Happily, Dell's high-end design is also available in more affordable specifications. The entry-level model combines a Core i5 processor, a Full HD screen and Intel's integrated GPU at £1,799, and a mid-range model with the i7-10750H, the 4K display and a GTX 1650 Ti graphics costs £2,599. You can also opt for a model with a Core i9 CPU and the RTX 2060 for £3,199, although that will only provide a modest boost to CPU performance.

A photograph showing the Dell XPS 17's right-hand ports

Dell XPS 17 (2020) review: Ports & features

The XPS 17 includes a quartet of Thunderbolt 3/USB-C ports that deliver power and are used to charge the machine, and elsewhere the Dell has an SD card slot, a Windows Hello-compatible webcam, TPM 2.0 and a power button with a built-in fingerprint reader. It's got Wi-Fi 6, and the base panel can be removed so users can access pairs of memory and M.2 sockets. The speakers are also good, with punchy bass and clear, vibrant mid-range, so they'll easily handle media.

This set of features has notable omissions, though. There's no wired internet, and no full-size USB ports. Dell includes an adapter with USB-A and HDMI sockets, but you may have to use more adapters depending on your peripherals. The webcam has no privacy cover, and there's no keyboard shortcut to disable the camera.

Apple's machine is similar, with loads of Thunderbolt ports, but the Gigabyte is better if you need more conventional options – it has full-size USB ports, 2.5Gbps Ethernet and a webcam with a privacy cover, albeit in an awkward position below the display.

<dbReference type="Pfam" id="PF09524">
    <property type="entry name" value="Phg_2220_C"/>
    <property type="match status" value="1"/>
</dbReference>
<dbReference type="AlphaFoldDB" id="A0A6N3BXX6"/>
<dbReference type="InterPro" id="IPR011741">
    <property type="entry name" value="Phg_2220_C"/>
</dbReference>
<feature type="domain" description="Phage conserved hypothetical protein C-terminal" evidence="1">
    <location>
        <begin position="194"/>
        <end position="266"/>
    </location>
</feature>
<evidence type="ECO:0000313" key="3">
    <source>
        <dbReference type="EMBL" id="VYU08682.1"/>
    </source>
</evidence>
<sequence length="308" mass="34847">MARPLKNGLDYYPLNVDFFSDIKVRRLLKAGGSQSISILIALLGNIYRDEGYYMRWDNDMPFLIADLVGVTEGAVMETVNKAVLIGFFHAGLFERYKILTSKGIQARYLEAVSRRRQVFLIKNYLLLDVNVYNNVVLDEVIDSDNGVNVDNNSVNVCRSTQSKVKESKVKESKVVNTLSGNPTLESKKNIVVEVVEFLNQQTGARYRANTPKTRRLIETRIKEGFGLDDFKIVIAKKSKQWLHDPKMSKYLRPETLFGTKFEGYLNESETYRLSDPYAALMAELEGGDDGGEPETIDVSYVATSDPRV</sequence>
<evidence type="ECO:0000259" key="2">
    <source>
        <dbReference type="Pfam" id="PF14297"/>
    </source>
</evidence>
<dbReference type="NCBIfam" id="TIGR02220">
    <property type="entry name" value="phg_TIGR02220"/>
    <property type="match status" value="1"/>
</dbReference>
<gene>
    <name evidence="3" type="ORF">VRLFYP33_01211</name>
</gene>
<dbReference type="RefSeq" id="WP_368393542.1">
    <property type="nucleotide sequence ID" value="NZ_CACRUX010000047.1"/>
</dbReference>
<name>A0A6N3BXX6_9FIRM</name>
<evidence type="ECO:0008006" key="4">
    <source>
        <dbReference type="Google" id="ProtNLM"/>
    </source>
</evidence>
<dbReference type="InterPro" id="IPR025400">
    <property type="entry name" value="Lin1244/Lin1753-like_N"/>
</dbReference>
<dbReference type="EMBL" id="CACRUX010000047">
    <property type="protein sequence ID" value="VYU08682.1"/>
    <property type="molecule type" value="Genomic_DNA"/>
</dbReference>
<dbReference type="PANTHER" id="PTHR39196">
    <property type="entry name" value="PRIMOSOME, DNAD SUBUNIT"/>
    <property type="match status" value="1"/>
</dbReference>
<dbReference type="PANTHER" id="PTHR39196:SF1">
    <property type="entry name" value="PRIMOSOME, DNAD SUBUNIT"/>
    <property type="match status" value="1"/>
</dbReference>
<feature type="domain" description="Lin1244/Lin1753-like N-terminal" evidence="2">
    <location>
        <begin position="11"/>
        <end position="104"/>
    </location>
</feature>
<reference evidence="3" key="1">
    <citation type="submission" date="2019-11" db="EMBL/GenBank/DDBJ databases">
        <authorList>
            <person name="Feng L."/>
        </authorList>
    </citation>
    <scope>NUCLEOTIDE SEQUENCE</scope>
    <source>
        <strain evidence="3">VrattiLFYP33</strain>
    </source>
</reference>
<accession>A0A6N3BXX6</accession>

Dell XPS 17 (2020) review: Verdict

The Dell XPS 17 features stunning visuals, a fantastic 4K screen that can handle any creative work task and good battery life alongside a satisfying keyboard.

In many ways, though, the XPS is also underwhelming. The components are good, but outpaced by more modern silicon, and the aesthetic is undermined by missing features and extra weight. It's also expensive: the nearest Gigabyte equivalent is faster, has more features and is cheaper, and a Core i9-based MacBook Pro costs £2,332 exc VAT.

If you've got money to burn on a brilliant screen and a sleek, stylish design, then the Dell XPS 17 is a worthwhile creative machine – it'll handle those tasks comfortably, and look good doing it. But more features and power can be found elsewhere without much effort.

Dell XPS 17 (2020) Specifications

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Processor 2.3GHz Intel Core i7-10875H
GraphicsNvidia GeForce RTX 2060 Max-Q Graphics
Storage1TB SK Hynix PC611 SSD
Display17.3in 3,840 x 2,400 touch IPS
Operating SystemWindows 10 Pro 64-bit
ConnectivityDual-band 802.11ax WiFi, Bluetooth 5.1
Ports4 x USB 3.2 Gen 2 Type-C/Thunderbolt 3, 1 x SD, 1 x audio
Dimensions374 x 248 x 19.5mm (WxDxH)
Warranty1yr RTB
Mike Jennings


Mike Jennings has worked as a technology journalist for more than a decade and has been fascinated by computers since childhood, when he spent far too long building terrible websites. He loves desktop PCs, components, laptops and anything to do with the latest hardware.

Mike worked as a staff writer at PC Pro magazine in London for seven years, and during that time wrote for a variety of other tech titles, including Custom PC, Micro Mart and Computer Shopper. Since 2013, he’s been a freelance tech writer, and writes regularly for titles like Wired, TechRadar, Stuff, TechSpot, IT Pro, TrustedReviews and TechAdvisor. He still loves tech and covers everything from the latest business hardware and software to high-end gaming gear, and you’ll find him on plenty of sites writing reviews, features and guides on a vast range of topics.

You can email Mike at, or find him on Twitter at @mikejjennings